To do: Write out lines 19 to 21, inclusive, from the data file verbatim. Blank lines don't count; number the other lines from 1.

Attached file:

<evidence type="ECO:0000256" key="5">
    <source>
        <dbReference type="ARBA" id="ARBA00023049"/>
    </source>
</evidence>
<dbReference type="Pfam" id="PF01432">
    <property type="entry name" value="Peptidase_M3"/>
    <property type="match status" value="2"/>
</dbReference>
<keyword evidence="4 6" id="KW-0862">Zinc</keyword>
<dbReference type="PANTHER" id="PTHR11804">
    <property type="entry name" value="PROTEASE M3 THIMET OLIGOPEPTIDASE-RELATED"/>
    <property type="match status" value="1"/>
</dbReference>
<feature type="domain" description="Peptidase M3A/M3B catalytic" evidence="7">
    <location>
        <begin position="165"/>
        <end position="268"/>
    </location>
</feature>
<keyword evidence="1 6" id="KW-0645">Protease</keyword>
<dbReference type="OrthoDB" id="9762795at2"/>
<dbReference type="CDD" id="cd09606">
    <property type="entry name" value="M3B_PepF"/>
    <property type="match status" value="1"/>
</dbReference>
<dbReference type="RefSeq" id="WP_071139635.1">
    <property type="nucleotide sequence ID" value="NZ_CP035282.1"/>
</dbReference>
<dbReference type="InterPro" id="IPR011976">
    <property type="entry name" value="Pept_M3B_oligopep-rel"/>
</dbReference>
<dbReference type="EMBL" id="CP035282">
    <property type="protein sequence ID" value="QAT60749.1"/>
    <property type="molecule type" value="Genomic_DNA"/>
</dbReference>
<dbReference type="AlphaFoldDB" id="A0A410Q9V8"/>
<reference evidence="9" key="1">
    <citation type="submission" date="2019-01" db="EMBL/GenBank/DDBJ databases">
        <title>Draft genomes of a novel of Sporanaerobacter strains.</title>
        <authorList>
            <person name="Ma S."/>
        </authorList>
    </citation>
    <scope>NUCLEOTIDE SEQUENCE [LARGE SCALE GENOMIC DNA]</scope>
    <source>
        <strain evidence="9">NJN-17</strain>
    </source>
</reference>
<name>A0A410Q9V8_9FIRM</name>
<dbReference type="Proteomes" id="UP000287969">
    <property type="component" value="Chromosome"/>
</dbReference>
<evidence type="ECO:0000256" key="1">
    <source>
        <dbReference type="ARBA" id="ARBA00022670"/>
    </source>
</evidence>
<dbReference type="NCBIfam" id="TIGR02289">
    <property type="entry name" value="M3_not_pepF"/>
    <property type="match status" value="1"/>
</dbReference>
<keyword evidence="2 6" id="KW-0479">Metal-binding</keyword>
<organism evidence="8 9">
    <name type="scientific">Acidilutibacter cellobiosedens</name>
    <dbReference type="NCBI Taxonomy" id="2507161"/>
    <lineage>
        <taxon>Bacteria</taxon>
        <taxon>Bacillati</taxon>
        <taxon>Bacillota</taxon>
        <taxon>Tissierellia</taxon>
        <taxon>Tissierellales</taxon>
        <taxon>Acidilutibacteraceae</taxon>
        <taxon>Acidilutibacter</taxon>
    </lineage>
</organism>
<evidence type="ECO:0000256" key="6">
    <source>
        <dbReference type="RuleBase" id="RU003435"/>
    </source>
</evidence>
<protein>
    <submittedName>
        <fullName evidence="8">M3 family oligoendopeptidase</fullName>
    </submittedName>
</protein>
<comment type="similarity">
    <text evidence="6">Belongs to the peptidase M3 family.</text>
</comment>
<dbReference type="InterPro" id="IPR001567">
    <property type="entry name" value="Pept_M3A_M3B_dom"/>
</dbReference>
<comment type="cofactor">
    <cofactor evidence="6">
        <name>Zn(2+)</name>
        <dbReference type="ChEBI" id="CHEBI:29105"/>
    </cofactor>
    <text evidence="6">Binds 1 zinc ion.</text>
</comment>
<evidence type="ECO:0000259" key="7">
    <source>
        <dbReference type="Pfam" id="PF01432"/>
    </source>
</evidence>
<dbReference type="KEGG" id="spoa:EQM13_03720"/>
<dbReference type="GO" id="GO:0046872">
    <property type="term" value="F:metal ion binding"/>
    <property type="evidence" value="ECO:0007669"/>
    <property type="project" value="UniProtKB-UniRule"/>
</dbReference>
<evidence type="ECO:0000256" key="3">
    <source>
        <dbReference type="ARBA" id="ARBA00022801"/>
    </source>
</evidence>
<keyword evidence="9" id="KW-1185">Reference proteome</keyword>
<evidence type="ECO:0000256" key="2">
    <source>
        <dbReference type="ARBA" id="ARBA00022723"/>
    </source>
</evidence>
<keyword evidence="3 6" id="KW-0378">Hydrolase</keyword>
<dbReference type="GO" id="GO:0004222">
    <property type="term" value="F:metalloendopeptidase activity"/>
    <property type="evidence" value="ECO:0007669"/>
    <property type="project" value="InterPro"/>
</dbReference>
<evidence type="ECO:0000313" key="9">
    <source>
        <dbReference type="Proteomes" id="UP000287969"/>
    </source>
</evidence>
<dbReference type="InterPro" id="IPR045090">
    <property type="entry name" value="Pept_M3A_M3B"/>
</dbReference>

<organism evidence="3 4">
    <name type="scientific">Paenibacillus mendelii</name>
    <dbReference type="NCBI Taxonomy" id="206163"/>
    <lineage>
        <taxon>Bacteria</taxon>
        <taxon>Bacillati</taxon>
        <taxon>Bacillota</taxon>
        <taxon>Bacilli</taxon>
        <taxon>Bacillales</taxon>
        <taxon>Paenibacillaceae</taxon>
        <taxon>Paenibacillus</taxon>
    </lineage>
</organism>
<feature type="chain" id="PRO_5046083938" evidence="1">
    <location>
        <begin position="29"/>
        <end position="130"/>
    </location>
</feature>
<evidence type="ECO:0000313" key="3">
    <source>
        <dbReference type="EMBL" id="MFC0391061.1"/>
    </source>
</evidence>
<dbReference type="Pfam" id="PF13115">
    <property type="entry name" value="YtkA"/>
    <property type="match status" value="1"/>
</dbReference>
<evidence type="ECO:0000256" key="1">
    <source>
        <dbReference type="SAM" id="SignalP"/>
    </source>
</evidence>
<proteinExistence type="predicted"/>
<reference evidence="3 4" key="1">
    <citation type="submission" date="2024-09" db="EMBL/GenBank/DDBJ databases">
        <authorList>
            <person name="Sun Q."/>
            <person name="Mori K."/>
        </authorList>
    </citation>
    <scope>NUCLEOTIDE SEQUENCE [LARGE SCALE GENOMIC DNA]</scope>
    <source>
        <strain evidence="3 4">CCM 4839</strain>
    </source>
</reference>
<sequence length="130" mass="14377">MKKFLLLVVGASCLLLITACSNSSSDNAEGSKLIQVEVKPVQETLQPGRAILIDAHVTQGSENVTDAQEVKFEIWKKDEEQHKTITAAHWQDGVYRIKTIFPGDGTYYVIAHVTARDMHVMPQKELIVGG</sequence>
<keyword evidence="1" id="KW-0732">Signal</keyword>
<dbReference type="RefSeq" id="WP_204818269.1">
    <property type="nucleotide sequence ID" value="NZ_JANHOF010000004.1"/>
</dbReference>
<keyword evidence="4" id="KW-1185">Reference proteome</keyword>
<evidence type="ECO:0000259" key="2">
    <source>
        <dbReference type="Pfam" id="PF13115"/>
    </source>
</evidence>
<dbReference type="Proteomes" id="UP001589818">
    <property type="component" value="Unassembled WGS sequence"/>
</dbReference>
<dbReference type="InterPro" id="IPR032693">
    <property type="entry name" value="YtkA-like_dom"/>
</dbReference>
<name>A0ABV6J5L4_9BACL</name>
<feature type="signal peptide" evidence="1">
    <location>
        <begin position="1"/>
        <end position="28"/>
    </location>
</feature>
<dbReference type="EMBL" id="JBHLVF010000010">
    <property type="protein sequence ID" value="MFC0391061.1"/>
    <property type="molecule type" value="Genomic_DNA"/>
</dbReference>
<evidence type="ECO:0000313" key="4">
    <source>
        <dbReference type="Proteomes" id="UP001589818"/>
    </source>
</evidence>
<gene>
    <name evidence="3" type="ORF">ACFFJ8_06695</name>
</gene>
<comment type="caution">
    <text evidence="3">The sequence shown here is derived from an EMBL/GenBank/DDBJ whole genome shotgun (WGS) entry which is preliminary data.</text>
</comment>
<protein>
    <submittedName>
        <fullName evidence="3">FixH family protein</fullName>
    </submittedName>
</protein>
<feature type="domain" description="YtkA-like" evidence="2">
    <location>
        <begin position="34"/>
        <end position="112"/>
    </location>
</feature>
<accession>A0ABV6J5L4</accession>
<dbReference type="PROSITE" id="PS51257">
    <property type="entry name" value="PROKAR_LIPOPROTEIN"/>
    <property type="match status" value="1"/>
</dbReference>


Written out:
    </location>
</feature>
<keyword evidence="1 6" id="KW-0645">Protease</keyword>